In #4 the singer mourns his deceased true love Mary on the Banks of the Lee, "For I loved her very dearly, both truly and sincerely. There is no one in this wide world I loved more than she."
In # 7, things work out better: On the Banks of the Bann. The lovers are almost separated by the girl's parents, who disapprove of the hero's lower status: "But I'll do my endeavors to gain my love's favors, although she is born of a high family." And, he continues, if he had had money, he would not have roamed, "but the drinking and sportin, night ramblin and courtin are the cause of all my ruin and absence from home." At the end he is reunited with his love, though, "and now by the banks of the lovely Bann waters, in peace and contentment, I'll live with my dear." I especially love the dignity and grace, reflective and stately accompaniments and singing which give these traditional verses a special delight and sentimental charm.
There are also several beautiful instrumentals by Phil Cunningham, an excellent accordianist who on various tracks plays instruments including keyboards, whistle, classical guitar, acoustic guitar and mandola. I like in particular #6 Mo Nighean Donn, Grádh Mo Chridhe" (My brown-haired maiden, love of my heart), with a sad, stately dignity. Also good is #3 Finlay M. MacRae.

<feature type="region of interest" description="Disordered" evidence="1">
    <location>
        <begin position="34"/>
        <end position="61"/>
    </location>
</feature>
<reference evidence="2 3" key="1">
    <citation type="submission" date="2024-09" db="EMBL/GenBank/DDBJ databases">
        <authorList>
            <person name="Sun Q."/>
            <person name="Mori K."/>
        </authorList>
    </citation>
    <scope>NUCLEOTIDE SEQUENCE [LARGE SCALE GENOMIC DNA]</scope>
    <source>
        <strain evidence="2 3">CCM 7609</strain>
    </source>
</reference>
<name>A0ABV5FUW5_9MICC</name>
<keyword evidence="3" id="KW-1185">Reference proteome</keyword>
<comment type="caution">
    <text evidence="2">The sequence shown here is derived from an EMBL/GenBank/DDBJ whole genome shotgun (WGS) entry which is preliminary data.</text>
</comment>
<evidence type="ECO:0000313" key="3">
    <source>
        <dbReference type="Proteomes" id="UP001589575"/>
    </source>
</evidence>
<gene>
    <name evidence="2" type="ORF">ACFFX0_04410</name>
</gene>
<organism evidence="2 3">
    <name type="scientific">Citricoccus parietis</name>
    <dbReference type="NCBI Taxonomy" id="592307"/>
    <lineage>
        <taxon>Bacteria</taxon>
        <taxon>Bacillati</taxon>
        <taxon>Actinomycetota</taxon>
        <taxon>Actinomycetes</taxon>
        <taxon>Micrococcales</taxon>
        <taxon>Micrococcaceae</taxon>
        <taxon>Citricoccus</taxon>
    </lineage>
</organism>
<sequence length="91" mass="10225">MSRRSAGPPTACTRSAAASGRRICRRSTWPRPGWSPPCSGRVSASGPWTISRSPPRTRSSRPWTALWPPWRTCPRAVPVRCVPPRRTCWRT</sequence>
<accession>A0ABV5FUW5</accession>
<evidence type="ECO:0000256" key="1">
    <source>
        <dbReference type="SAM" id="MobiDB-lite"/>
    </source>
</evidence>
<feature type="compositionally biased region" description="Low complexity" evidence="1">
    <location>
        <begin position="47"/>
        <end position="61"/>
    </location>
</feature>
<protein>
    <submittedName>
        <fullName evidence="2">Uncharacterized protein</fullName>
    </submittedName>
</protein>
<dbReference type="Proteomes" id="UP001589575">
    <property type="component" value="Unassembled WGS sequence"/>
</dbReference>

I also like the Loch Tay Boat Song, which the Corries also do in a different arrangement. This is also about unhapy love, or at least an insecure lover. The protagonist doubts whether the girl he loves is going to stay with him. "Though I own she is not true, ah, but I cannot live without her, for my heart's a boat in tow, and I'd give the world to know, if she means to let me go ..." The accompaniment also very beautiful. It includes keyboard, strings and whistle.To sum up. This is a great album on the theme of love with a tendency to melancholy as suggested by the title. The songs are mainly traditional with traditional lyrical verses about very aspects of young love and its potential for a sad outcome, but also hope of happiness united with the lover. The perspective is romantic and from a male viewpoint. The accompaniments are tasteful and have a dignified quality, but are not too heavy. The songs are equisitely performed. Excellent in every respect, a good introduction to the group, which unfortunately broke up. Andy M. Stewart is simply great on his later solo albums, too, however. His Robert Burns renditions are tops!"
(5 out of 5 stars)

"If I had known Silly Wizard would move me the way they do on this CD, I would have explored their music a long time ago. Kiss the Tears Away is incredibly beautiful and moving. There is only one thing wrong with this album: it's too short!"
Always a favorite
denise_ith | La Verkin, UT USA | 08/24/2000
(5 out of 5 stars)

"I've listened to the tape so often, I need to replace it with the CD. This recording has to be on my top 5 favorites list. The music takes you far, far away and you don't want to come back. Loch Tay Boat Song and Golden, Golden in particular, have a magic I can't really put into words.This is a must have for any collection."